BUT THEY CAN DIE
NEXT FINE DAY
BLOW A Pig away
IF YOU KILL A Pig a day
it WILL Keep the doctor away
Nowhere more clearly did we find articulated the smoldering frustration of incarceration, channeled into the kind of blind hatred that negates any opportunity for insight.
Elsewhere was a mixture of light and shade. In the kitchen the relative gentleness of a rainbow framing the extractor fan was juxtaposed with murals depicting fearsome hyper-masculine muscularity. No such diverting decor was provided for prisoners in solitary confinement, who were required to surrender their tobacco products and were issued with fresh water, a chamber pot, one mattress, one pillow, one pillow slip, one sheet, and blankets or duvet “in accordance with climactic conditions”. How some of them obtained implements sharp enough to partially chisel their gang names and insignia into the stone walls and into the paint of their cell bars and doors is anyone’s guess.
Puzzling at what we had experienced, and all the more aware of our own freedom of movement and expression, we walked for ninety minutes back down the road through pine forests to where we’d parked our car.
From the window of #55, an informed eye studies the moody skies above the central courtyard.Glenn’s 1972 Christmas present – The World Encyclopedia of the Film – languishes in #11, its front cover torn off but not yet discarded. #18 plays host to a brown crayoned face, mouth agape as if inviting the throwing of ping pong balls at a fairground amusement. In another piece of art nearby, a grey-bearded pig farmer and an athletic woman carrying groceries seem to be missing an opportunity to converse at the fence line. Monied wanderlust is palpable in #16, where a shrine to cars, boats and exotic getaways gleams under fluorescent light. Outside Sunday church services advertise the promise of personal transformation via belief in a higher power, while inside #37 another route to growth is being chosen. The number of 5 – denoting maximum difficulty – is written into every column associated with expressing affection towards anyone from an intimate partner to a shop assistant.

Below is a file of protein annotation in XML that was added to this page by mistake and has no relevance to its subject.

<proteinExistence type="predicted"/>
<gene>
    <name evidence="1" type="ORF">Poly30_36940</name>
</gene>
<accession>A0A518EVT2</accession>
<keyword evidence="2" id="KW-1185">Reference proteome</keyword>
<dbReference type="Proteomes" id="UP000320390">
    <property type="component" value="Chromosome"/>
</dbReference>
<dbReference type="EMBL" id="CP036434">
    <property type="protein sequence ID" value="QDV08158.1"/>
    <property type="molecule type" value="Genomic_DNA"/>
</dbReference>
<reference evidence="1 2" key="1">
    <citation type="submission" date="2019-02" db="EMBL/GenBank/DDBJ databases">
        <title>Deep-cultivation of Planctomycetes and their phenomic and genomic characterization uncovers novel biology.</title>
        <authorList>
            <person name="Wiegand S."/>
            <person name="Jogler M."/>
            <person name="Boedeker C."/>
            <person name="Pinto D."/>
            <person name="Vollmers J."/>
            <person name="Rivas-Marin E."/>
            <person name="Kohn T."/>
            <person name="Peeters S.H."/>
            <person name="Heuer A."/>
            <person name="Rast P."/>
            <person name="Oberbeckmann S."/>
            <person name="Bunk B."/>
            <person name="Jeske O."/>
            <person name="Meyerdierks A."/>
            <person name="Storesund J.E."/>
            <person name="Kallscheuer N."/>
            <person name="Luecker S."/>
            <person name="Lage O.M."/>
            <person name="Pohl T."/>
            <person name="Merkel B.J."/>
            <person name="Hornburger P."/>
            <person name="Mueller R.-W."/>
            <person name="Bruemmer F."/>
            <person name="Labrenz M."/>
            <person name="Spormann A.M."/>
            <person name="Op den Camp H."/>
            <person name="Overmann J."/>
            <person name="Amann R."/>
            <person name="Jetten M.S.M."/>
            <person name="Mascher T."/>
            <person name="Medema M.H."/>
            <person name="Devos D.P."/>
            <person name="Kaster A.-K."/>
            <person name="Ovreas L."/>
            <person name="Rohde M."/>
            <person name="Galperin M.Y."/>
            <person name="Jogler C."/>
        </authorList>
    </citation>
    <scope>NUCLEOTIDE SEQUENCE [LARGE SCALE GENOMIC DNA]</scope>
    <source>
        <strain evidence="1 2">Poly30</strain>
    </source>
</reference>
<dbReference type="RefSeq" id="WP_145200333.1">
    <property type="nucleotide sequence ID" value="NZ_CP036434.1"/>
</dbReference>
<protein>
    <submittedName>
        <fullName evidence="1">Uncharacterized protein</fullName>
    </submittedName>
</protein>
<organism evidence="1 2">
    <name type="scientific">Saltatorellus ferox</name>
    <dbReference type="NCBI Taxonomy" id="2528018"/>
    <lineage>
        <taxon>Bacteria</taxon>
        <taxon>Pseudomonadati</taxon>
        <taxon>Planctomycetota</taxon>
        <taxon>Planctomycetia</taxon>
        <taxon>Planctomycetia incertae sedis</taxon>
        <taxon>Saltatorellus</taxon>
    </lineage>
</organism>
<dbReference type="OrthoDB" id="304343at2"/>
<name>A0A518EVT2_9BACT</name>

It was a Monday night: the 18th of March, 1946. Forgoing the novelty of home television, including Caspar The Friendly Ghost, the audience travelled in to the heart of the town, found their seats, and fell into a rapt hush as the house lights came down. Joe Houlihan led with a roll on the timpani, Vince Burke chimed in on the newly-tuned grand piano, and Frank Parsons and Kelly Kydd entered into a sensual dance between the violin and the trumpet, respectively.
It was “The Amazing . . . “ according to graffiti pencilled onto the bricks that form a passageway leading from constriction to unknown vastness above. The remainder of the show’s title, of that night, and of the following 73 years, has surrendered itself to time.
In 2019, forgoing modern cinematic entertainment rumbling through the walls, three individuals began in the rabbit warren of basement rooms where presumably the stars of yesteryear prepared themselves. Slowly and quietly they explore their way up to the stage, where a painted hypermodern cityscape complete with nuclear reactor looms large on the back wall. Projection detritus litters the stage floor. An arch – both humble and imposing – through which the audience once entered pays tribute to the Italian Renaissance and serves as a reminder that all the world’s a stage. A wooden ladder of unknown provenance looks just sturdy enough, propped up against a side wall. The rest is history.